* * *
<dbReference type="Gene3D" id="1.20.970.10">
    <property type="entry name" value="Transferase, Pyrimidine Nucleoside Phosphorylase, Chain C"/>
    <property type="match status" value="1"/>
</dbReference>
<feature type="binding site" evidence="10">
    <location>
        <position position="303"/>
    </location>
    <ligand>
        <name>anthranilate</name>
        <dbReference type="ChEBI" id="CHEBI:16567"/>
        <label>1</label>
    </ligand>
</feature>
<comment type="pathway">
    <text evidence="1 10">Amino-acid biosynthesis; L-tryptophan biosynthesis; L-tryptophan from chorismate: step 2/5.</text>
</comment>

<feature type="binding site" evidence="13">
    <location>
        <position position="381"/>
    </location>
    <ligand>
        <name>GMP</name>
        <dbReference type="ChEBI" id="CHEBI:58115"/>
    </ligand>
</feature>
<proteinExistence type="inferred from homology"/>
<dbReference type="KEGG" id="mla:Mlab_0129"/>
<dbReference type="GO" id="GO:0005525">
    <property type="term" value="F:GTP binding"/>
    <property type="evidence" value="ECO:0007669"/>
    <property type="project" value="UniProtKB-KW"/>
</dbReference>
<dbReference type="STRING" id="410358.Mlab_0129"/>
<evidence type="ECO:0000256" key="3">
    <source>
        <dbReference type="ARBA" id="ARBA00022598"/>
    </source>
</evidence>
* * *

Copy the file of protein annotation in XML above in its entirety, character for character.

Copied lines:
<dbReference type="Gene3D" id="1.20.970.10">
    <property type="entry name" value="Transferase, Pyrimidine Nucleoside Phosphorylase, Chain C"/>
    <property type="match status" value="1"/>
</dbReference>
<feature type="binding site" evidence="10">
    <location>
        <position position="303"/>
    </location>
    <ligand>
        <name>anthranilate</name>
        <dbReference type="ChEBI" id="CHEBI:16567"/>
        <label>1</label>
    </ligand>
</feature>
<comment type="pathway">
    <text evidence="1 10">Amino-acid biosynthesis; L-tryptophan biosynthesis; L-tryptophan from chorismate: step 2/5.</text>
</comment>

<feature type="binding site" evidence="13">
    <location>
        <position position="381"/>
    </location>
    <ligand>
        <name>GMP</name>
        <dbReference type="ChEBI" id="CHEBI:58115"/>
    </ligand>
</feature>
<proteinExistence type="inferred from homology"/>
<dbReference type="KEGG" id="mla:Mlab_0129"/>
<dbReference type="GO" id="GO:0005525">
    <property type="term" value="F:GTP binding"/>
    <property type="evidence" value="ECO:0007669"/>
    <property type="project" value="UniProtKB-KW"/>
</dbReference>
<dbReference type="STRING" id="410358.Mlab_0129"/>
<evidence type="ECO:0000256" key="3">
    <source>
        <dbReference type="ARBA" id="ARBA00022598"/>
    </source>
</evidence>